One Last Breath, Then Resolute Steps Forward

Posted on September 6, 2019 by Joy Washington
Joy Washington

Kearria Freed, a transfer student pursuing a degree in interdisciplinary studies, uses Darling, her 2-year-old Labrador/Golden Retriever service dog. data-lightbox='featured'
Kearria Freed, a transfer student pursuing a degree in interdisciplinary studies, uses Darling, her 2-year-old Labrador/Golden Retriever service dog, to navigate life after she was critically wounded in a shooting four years ago. "What I love most about Darling is that she doesn’t judge me because of my disability. Instead, she gives me unconditional love and affection," Freed said.

With the will power to live and walk again after being shot at a Panama City Beach spring break party in 2015, Kearria Freed, 24, of Mobile is a walking miracle. She is taking on a new opportunity of continuing her college studies as a transfer student in the University of South Alabama’s Pathway Program.

Pathway USA, which began in 2016, is a collaborative program between South Alabama and partnering regional two-year colleges. The program is structured to support a smooth transition for students who are transferring to South and have earned an associate degree. Freed just completed two years at Bishop State. This fall, she is at South Alabama majoring in interdisciplinary studies with a concentration in human services. Once she graduates, Freed hopes to become a rehabilitation counselor to assist individuals with various disabilities.

Freed’s caring and loving college companion is Darling, a 2-year-old Labrador/Golden Retriever mix. She received Darling through the Canine Companions for Independence, a nonprofit organization, waiting two-and-a-half years before getting her service dog.

Darling joins Freed in class and around South’s campus. She knows up to 40 commands to assist Freed with her daily needs. Darling retrieves items that she drops and gives them to Freed.

“Receiving Darling has made me more independent,” Freed said. “I don’t have to rely on my family to help me as much, such as picking up items I drop, opening doors, drawers and turning the lights on and off. What I love most about Darling is that she doesn’t judge me because of my disability. Instead, she gives me unconditional love and affection. I will forever be grateful for her. Darling is my companion, and she is always there for me whenever I need her.”

Since starting class at South this fall, Freed has received support from the University’s Student Disability Services Office.

“Mr. Laventrice Ridgeway (Student Disability Services coordinator) has been excellent,” she said. “He shared the different ways his office can accommodate my needs. One of my teachers changed the location of class because the table and chair didn’t allow me to engage with other students. Being included when you are disabled is important.”

Physical therapy was beyond challenging for Freed. She felt like a child going through the stages of physical development again, working to build her core strength. She was in a wheelchair for two years before she was able to move with a walker, where she learned to walk again.

“My determination to live with the support of my family helping me every step of the way has been a blessing,” Freed said. “When I got shot, I was only 20 years old and was confident I had a long life ahead of me. Also, I know that God left me here for a purpose, which is to show his miraculous work through me. I can’t fail him, so I put all I have into taking steps towards independence. Although I can walk now, I still face many challenges on a daily basis due to the partial paralysis on the left side of my body.”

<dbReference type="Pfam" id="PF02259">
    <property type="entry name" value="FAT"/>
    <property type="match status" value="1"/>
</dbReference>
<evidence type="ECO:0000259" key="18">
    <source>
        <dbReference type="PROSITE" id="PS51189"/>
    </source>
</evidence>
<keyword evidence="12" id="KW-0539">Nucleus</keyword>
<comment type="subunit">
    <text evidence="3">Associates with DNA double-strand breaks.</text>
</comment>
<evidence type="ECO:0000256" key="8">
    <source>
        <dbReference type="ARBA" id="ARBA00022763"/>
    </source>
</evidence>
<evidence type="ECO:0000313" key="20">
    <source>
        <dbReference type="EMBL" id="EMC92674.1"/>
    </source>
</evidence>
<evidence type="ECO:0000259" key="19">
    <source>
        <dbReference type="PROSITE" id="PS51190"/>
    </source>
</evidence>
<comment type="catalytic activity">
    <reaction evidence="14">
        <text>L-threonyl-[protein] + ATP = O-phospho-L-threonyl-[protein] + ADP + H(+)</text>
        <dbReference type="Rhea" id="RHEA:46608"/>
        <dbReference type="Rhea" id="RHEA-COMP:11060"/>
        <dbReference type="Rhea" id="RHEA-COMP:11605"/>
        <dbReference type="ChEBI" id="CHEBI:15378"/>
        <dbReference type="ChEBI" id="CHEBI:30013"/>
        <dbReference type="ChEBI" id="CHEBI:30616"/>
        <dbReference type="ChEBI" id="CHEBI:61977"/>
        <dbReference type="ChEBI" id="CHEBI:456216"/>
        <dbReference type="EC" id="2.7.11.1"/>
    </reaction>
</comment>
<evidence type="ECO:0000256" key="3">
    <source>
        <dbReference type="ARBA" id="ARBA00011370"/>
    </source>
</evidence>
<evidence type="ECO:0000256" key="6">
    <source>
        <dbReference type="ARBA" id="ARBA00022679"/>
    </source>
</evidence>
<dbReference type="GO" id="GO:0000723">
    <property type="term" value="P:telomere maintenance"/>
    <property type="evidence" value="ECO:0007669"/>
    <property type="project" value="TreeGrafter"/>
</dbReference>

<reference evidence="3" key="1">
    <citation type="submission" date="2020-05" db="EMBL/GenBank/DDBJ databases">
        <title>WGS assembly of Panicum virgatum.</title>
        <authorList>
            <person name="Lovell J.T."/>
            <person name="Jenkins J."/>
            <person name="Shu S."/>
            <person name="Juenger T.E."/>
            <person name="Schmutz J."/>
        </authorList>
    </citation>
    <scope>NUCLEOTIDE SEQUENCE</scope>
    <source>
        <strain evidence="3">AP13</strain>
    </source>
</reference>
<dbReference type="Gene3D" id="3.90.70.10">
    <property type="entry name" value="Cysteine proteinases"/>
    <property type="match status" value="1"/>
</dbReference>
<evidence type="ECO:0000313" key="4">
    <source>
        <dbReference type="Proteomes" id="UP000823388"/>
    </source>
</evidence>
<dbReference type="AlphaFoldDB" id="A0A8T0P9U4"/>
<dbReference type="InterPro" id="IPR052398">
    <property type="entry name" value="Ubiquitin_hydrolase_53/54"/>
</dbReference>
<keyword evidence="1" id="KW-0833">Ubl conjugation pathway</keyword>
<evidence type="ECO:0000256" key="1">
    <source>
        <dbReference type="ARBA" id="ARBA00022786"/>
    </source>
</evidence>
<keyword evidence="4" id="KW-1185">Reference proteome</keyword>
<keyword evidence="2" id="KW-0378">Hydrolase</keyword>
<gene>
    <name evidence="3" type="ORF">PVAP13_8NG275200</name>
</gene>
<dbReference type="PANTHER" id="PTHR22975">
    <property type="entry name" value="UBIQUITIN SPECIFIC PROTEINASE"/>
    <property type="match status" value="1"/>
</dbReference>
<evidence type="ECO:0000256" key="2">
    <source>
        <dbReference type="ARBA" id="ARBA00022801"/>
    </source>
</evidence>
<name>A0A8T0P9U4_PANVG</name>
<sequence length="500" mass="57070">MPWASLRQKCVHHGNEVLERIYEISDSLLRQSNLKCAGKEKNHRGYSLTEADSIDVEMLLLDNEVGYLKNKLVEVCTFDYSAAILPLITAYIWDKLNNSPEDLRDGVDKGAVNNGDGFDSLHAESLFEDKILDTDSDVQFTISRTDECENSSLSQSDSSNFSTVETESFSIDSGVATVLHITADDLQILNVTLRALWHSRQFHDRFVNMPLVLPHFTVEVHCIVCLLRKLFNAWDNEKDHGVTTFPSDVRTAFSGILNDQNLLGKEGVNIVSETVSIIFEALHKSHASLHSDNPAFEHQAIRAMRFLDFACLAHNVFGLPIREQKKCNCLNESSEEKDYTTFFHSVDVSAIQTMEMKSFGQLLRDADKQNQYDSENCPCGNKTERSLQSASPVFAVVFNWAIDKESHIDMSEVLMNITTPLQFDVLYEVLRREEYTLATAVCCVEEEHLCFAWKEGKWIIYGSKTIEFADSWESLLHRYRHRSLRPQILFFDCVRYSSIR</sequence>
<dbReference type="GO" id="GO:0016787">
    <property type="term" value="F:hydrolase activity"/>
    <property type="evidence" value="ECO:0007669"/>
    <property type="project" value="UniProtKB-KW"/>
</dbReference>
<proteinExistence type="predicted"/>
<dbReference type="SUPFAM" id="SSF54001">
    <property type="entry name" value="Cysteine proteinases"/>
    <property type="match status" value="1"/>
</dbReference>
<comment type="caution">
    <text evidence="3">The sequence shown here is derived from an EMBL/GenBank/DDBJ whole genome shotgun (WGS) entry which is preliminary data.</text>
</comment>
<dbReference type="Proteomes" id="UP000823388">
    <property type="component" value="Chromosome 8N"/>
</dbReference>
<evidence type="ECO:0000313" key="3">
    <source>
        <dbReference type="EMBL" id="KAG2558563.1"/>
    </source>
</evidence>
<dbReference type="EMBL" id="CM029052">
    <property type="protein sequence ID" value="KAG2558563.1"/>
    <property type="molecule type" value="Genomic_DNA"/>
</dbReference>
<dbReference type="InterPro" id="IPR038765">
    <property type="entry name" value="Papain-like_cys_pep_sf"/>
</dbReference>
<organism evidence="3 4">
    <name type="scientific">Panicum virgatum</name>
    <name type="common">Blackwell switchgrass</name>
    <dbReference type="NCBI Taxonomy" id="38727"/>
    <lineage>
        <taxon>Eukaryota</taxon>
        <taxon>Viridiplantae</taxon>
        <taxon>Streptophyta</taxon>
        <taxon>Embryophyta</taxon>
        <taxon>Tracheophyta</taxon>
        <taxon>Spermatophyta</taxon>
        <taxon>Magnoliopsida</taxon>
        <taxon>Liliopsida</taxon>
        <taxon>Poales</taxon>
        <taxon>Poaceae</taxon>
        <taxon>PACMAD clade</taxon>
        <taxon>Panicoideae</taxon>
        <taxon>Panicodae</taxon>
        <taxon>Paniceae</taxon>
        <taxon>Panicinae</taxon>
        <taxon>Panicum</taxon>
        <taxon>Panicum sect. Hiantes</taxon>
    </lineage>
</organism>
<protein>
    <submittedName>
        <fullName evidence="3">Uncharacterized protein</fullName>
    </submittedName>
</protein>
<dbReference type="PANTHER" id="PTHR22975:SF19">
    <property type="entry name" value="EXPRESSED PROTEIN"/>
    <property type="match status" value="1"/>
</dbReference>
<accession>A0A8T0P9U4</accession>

Freed said because of her mother, Madonna Burden, she has been able to gradually recover to be more independent. Burden advocated and supported her in getting better following the shooting incident, along with applying and securing Darling as a service dog.

“My mother has always been my biggest inspiration,” she said. “My whole life I have watched her overcome every challenge that’s been thrown her way. If something knocks her down, she gets back up like nothing has happened. Her faith and strength was the reassurance I needed.”

Burden spent many hours researching and talking to health care professionals so that she could find the best rehabilitation hospital for her daughter.

“From the time that I received the call that Kearria was shot, I had to put my emotions aside to advocate and make sure she was going to get the very best care,” Burden noted. “I told my daughter that from the moment this horrific incident happened to her, God started placing angels in our path to help. After Kearria was shot in the head, she took her last breath, and when the first responders arrived on the scene they gave her mouth-to-mouth resuscitation until the ambulance arrived.”

To get Freed on her way to recovery, her mother found out about the Shepherd Center in Atlanta, which specializes in spinal cord and brain injury rehabilitation. She stayed there for about four months, after she had been in Panama City in the surgical intensive care unit for one month.

“It was the best place for my daughter. There were other young people there her age who were in rehabilitation for spinal cord and traumatic brain injuries. I had planned to bring her back to Mobile for therapy. I didn’t know it existed. A health care professional at the hospital in Panama City was placed in our path that led us to the best place for Kearria to start rehabilitation.”

Following the hospital stay, Freed had to learn how to sit up, lift her legs and balance herself again. “When she finally took her first steps, it was a blessing," Burden said. "Each year, Kearria makes a video of her progress. It’s a reminder of how far she has come.”

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